A lot can be lost in the bustle of a working Lowcountry dock.
Fish and shrimp are offloaded, cleaned, sorted and loaded on refrigerated box trucks in Beaufort.
Everyone is focused on their purpose.
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Monique de LaTour had dropped by the docks at Sea Eagle Market on St. Helena Island before and offered to help out. Then recently she saw an opportunity in something others didn’t — in unused oyster bags with the company’s logo.
She pitched an idea to owner Craig Reaves and was soon cutting and sewing the bags into reusable bags for display in the Sea Eagle store in Beaufort, just in time for a countywide ban on single-use plastic bags.
She earned $9 for each bag, representing an hour’s work in each. The money was her first in weeks.
De LaTour sleeps on a bright blue bus on her property off Sea Island Parkway not far from the private docks while waiting to renovate a small building on the land into her home. She plans to eventually transform the bus into a mobile community education center to share her knowledge of art and textiles, tennis and swimming.
Her journey to this place includes her native New Zealand, Jamaica, Australia, New York City and a relationship with musician and writer Gil Scott-Heron.
She saved for two years while living in her car in North Carolina to afford the land where she now lives. This is where the 54-year-old artist wants to be.
“So few people get that feeling of actual freedom,” she said. “And I feel free.”
Growing a game
De LaTour and her twin sister were born in New Zealand, one of two sets of twins and five girls then under 6 years old born to a single mother.
She was a nationally ranked junior tennis player in her native country but quit the game and dropped out of high school after a tennis coach tried to molest her when she was 14, she said. The incident led to a spiral that included placement in a juvenile home.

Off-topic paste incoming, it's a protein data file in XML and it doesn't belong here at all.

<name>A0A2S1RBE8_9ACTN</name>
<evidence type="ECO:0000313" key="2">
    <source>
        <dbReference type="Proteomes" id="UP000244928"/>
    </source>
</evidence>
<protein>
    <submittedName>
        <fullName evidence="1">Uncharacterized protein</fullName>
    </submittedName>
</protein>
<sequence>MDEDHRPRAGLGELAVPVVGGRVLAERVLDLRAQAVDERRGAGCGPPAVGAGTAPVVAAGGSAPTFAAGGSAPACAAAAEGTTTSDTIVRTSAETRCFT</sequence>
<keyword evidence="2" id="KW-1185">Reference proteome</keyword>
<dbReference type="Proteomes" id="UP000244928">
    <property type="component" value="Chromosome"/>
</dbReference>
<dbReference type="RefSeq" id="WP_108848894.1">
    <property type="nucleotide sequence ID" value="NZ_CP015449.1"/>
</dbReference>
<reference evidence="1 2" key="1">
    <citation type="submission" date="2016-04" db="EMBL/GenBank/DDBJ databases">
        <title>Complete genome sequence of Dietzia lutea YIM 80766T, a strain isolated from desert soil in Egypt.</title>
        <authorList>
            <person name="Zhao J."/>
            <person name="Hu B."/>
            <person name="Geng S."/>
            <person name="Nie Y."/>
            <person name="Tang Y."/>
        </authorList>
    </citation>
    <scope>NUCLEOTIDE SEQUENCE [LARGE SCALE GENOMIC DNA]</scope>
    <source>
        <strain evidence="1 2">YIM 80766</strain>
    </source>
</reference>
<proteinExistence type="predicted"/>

She’s used her background in the sport to volunteer with tennis programs in New York, North Carolina and now Beaufort County.
In North Carolina, de LaTour taught at a charter school and volunteered at a city pool, painting a mural that told the story of African American history in swimming.
She taught tennis for a local tennis club and designed custom “Dirty South Tennis” T-shirts she thought would appeal to the teens.
She remains in touch with her students. One of them went on to practice with the tennis team at Howard University.
Now De LaTour volunteers, helping coach a junior tennis team on the courts at Beaufort High School and has plans to grow the sport in her adopted community.
Two public tennis courts exist at separate parks on St. Helena. A recent community event at Penn Center sought to share the sport with area children and a local program hopes to generate enough interest on the island to eventually convince recreation officials to build more courts.
“That’s our goal,” said Wayne Lilley, who is president of Public Tennis Inc., a Beaufort County community organization that advocates and plans for building and improving public tennis facilities. “And I know that’s Monique’s goal.”
Without a high school degree and supporting her two young children as a young woman in Australia, de LaTour earned admittance to Royal Melbourne Institute of Technology on the strength of her art portfolio.
She chose to focus on textiles, baffling admissions officials who thought her talent was in print.
Weaving was a refuge when things were hectic at home, she replied.
De LaTour first heard Gil Scott-Heron on a boombox at a protest March in New Zealand. When he performed in Australia in 1995, she convinced his manager to show him some of her textile designs inspired by his music.
Scott-Heron — a poet, novelist, songwriter and performer whose song “Winter in America” was an anthem for many — was intrigued, and the pair remained in touch. Scott-Heron later asked de LaTour to design his book covers.
She later moved to New York with the help of a cash prize from an art competition and lived with Scott-Heron for three years as his girlfriend before they split over his addiction to cocaine. Scott-Heron wrote constantly and talked of ideas he had for various projects that could include de LaTour’s art, she said.